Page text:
The Manciple's Tale is part of Geoffrey Chaucer's The Canterbury Tales. It appears in its own manuscript fragment, Group H, but the prologue to the Parson's Tale makes it clear it was intended as the penultimate story in the collection. The Manciple, a purchasing agent for a law court, tells a fable about Phoebus Apollo and his pet crow, which is both an etiological myth explaining the crow's black feathers, and a moralistic injunction against Gossip.
In the tale's prologue, the Host tries to rouse the drunken Cook to tell a tale, but he is too intoxicated. The Manciple insults the Cook, who falls semi-conscious from his horse, but they are reconciled by the Host and the Manciple offers the Cook another drink to make up.
In the main plot of the tale, Phoebus has a crow, which is all white and can speak. Phoebus also has a wife, whom he treasures but keeps shut up in his house. The Manciple digresses to say that one cannot tame a creature to remove its essential nature; no matter how well-fed a tame cat may be, it will still attack mice instinctively. Similarly, Phoebus's wife takes a lover of low estate; the crow reveals their secret, and Phoebus in rage kills his wife. In his grief afterwards, he regrets his act and blames the crow, cursing it with black feathers and an unmelodious voice. The Manciple ends by saying it is best to hold one's tongue, and not to say anything malicious even if it is true.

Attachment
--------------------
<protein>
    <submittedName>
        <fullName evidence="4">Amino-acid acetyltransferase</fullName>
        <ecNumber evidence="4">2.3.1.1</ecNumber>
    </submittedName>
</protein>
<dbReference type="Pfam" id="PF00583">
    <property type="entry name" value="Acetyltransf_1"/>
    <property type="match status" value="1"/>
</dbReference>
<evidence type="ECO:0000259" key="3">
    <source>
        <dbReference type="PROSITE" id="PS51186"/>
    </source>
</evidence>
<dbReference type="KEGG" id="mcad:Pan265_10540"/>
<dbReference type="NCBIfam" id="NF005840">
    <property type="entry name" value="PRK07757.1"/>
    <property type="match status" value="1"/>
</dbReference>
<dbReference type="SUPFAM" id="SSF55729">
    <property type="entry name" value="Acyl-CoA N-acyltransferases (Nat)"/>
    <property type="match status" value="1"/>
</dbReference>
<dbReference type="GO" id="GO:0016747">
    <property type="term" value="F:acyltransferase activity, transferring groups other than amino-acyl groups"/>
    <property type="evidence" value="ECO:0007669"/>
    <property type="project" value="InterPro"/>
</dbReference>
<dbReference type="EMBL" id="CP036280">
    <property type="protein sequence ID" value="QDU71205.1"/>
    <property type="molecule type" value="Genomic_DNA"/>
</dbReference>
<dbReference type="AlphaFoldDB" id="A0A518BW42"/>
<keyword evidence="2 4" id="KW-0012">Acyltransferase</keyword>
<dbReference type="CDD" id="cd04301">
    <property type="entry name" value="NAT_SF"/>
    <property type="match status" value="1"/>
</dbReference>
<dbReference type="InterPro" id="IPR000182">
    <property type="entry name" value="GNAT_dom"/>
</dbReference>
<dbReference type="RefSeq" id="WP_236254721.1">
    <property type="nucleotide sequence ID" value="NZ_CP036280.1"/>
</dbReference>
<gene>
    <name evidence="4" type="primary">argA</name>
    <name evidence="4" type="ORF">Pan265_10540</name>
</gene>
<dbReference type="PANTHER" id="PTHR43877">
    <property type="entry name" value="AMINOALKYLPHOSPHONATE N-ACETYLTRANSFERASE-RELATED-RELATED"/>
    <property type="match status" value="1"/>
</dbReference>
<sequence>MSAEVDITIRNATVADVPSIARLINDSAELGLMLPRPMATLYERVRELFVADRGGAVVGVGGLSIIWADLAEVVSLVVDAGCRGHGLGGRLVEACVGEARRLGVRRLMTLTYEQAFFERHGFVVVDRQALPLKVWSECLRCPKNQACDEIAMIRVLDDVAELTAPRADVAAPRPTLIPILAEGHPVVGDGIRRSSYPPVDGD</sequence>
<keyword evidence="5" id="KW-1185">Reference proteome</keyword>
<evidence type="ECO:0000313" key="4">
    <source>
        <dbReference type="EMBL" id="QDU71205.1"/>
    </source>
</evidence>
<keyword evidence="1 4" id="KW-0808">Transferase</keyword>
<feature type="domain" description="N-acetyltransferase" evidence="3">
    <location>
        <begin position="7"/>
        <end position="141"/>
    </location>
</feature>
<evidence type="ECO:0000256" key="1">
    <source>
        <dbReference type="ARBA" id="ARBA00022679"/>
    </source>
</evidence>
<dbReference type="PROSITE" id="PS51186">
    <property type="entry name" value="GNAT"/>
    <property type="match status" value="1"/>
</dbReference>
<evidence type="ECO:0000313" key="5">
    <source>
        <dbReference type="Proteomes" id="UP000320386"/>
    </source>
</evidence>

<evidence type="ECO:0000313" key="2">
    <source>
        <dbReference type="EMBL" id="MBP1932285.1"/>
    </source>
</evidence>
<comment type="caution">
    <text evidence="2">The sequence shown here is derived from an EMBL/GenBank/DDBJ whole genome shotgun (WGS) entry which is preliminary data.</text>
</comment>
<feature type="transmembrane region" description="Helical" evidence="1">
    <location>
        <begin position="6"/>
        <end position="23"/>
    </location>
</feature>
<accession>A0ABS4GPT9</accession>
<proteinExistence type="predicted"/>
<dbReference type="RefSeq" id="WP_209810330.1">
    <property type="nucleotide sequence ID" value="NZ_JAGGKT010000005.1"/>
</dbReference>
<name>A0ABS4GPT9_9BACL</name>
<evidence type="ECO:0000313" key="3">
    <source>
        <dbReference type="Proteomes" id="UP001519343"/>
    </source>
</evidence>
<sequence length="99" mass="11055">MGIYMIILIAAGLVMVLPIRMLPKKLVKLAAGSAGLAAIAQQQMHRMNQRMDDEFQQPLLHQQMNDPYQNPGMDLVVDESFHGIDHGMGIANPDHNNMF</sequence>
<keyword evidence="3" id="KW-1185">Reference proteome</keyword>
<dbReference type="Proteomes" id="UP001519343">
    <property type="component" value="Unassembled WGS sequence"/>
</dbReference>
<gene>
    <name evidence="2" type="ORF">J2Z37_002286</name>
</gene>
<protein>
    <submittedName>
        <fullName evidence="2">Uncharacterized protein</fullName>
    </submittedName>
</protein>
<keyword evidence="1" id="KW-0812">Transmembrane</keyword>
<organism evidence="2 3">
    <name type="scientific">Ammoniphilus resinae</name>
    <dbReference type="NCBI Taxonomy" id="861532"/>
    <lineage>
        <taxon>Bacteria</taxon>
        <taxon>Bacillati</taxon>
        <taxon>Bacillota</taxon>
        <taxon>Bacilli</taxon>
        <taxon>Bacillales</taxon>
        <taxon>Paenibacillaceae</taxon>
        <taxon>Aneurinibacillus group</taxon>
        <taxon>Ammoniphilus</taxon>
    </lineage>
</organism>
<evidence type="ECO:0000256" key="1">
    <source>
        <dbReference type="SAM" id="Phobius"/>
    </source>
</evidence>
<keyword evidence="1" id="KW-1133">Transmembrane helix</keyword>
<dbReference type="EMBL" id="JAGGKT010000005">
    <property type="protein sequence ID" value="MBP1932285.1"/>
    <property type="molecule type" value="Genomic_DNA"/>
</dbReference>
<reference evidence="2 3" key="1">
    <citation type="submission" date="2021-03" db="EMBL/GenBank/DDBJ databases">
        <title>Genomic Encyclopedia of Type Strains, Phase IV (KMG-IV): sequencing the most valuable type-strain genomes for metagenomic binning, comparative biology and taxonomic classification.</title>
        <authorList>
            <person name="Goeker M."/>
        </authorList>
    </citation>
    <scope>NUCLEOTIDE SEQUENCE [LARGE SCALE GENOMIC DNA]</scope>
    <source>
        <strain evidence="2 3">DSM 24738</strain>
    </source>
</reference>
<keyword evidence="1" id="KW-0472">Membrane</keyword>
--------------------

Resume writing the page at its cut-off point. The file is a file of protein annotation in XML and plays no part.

The ultimate source for the tale is Ovid's Metamorphoses; adaptations were popular in Chaucer's time, such as one in John Gower's Confessio Amantis.